A pleasant loop through beech (tawhai) forest to the top of Mt Richardson (1047m), where there are good views over the Puketeraki Range and other nearby peaks.

Mt Richardson (1047m) is one of four modestly sized mountains that can be climbed, about one hour’s drive north-west of Christchurch. The others are Mt Oxford (which we’ve done), and Mounts Thomas and Grey to the east. It’s a pleasant if not spectacular walk through mostly beech (tawhai) forest, with just a bit of tussock grass and Dracophyllum scrub on the tops. The views from the summit include the Puketeraki Range rising front and centre above the Lees Valley, Mt Oxford, and further away the the Torlesse Range. Continue reading “Mt Richardson Loop, Mount Thomas Conservation Area, Canterbury NZ”

Mt Alford Track, Canterbury NZ

The Mt Alford Track takes you to the summit of Mt Alford (1171m) for good views over taller mountains on the inland side, and the Canterbury Plains to the east.

Mt Alford sits on the edge of the Canterbury Plains, with taller mountains on the inland side. The walk up is not bad, passing through forested sections early on, a short while in paddocks, then back into reserve for the alpine portion to the summit. The main attraction of this walk however is the view from the summit, although the views over the plains as we descended were also nice.

I spent a fair bit of time up on the summit photographing the changing views as the weather began to clear, enough that my wife Sophia made a small snowman to pass the time (that gets into one of my shots). Track notes at the end. Continue reading “Mt Alford Track, Canterbury NZ”

Peak Hill Track, Canterbury NZ

A popular walk up Peak Hill (1240m) to excellent 360 degree views over Lake Coleridge, various mountain ranges, and braided river valleys.

I’d read good things about the shortish walk up Peak Hill, and it’s fairly obvious on a map that the views will be good. One blogger claimed that it is the best of Canterbury’s foothills. The walk itself is just okay, with a steep, and on the day we did it, fairly muddy climb up to a ridge, which then leads to the summit. The views gradually improve as you go, and I recommend continuing past the summit to a rocky knoll at 1096m, to get a little more intimate with those peaks across the lake. From the summit of Peak Hill there are 360 degree views of all kinds of topography and landforms. I think I’ve seen better, but my pictures of these views proved popular with family and friends (on Facebook), so I guess the majority has spoken. Continue reading “Peak Hill Track, Canterbury NZ”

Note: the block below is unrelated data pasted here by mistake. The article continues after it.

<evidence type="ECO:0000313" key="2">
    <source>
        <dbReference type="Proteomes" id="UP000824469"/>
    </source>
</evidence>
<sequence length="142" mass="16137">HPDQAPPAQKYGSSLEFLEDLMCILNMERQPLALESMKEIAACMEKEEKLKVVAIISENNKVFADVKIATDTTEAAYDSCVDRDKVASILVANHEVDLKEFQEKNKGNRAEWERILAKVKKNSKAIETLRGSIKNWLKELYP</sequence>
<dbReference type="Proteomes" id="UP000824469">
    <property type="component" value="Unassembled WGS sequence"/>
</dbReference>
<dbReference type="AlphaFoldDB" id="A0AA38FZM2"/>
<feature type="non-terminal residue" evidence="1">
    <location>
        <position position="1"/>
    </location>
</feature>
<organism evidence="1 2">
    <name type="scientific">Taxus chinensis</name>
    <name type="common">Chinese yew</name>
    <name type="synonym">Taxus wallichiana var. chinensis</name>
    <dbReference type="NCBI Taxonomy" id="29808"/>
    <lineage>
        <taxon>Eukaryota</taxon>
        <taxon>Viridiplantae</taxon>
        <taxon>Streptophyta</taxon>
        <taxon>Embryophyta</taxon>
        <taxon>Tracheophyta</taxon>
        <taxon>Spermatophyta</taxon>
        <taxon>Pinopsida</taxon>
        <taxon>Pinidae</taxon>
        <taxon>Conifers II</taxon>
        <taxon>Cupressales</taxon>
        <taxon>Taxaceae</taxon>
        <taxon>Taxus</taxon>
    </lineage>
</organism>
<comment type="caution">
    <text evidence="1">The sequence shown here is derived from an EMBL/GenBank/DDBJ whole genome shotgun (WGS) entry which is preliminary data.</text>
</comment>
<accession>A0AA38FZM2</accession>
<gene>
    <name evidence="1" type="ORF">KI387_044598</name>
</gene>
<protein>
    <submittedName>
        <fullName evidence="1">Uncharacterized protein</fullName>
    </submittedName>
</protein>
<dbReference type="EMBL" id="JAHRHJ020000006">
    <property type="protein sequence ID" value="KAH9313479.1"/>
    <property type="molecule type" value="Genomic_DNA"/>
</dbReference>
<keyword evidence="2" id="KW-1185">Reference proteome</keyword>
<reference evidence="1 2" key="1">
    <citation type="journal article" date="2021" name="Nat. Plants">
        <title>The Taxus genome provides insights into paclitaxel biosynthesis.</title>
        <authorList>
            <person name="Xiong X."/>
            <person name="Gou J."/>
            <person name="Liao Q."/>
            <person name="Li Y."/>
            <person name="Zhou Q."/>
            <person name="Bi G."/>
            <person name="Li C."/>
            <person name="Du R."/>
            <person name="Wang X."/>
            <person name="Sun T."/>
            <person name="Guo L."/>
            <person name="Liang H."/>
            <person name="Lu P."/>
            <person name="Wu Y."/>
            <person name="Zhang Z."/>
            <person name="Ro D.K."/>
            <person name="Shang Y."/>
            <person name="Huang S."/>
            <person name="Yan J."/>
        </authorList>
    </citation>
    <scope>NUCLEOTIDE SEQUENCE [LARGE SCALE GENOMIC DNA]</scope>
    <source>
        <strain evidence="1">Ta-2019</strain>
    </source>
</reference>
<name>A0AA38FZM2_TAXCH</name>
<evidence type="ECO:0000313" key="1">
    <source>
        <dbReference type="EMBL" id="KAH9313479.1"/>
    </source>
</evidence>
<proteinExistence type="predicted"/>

Red Hill via Porter River, Korowai/Torlesse Tussocklands Park, Canterbury NZ

Really spectacular views from the summit of Red Hill (1641m), climbed via the Porter River. Not a long walk but off-track and a bit slow going in deep snow.

This tramp up to the summit of Red Hill via the Porter River was our first totally off-track walk, and also our first walk in snow from start to finish. The increasingly deep snow made it hard work for a while, until the climb up to alpine elevations thinned out the vegetation. But the really spectacular views from the summit of Red Hill (1641m) made it all worthwhile, with Lake Coleridge to the west surrounded by numerous mountains popping up out of the otherwise flat plains, and to the east and south east were snowy peaks galore. The Canterbury Plains are also visible, although covered by a cloud inversion on the day we did it. Continue reading “Red Hill via Porter River, Korowai/Torlesse Tussocklands Park, Canterbury NZ”

Mt Oxford Loop, Oxford Forest Conservation Area, Canterbury NZ

A varied loop walk with great views from the summit of Mt Oxford, plus beautiful beech forest and a nice waterfall on the return leg.

After arriving in New Zealand I’d been waiting for a bit of snow before climbing Mt Oxford, one of the more accessible mountains from Christchurch. After a warm and sunny week in early winter there was just enough left to add to the aesthetics on high ground, including the upper reaches of beech forest, but plenty still on surrounding higher peaks. I’d heard the views from the summit were good, and they were, but the nicest surprise was some of the most beautiful beech forest I’ve seen in New Zealand on the upper slopes of the return leg. There’s also a short side trip to the attractive three tier Ryde Falls. Continue reading “Mt Oxford Loop, Oxford Forest Conservation Area, Canterbury NZ”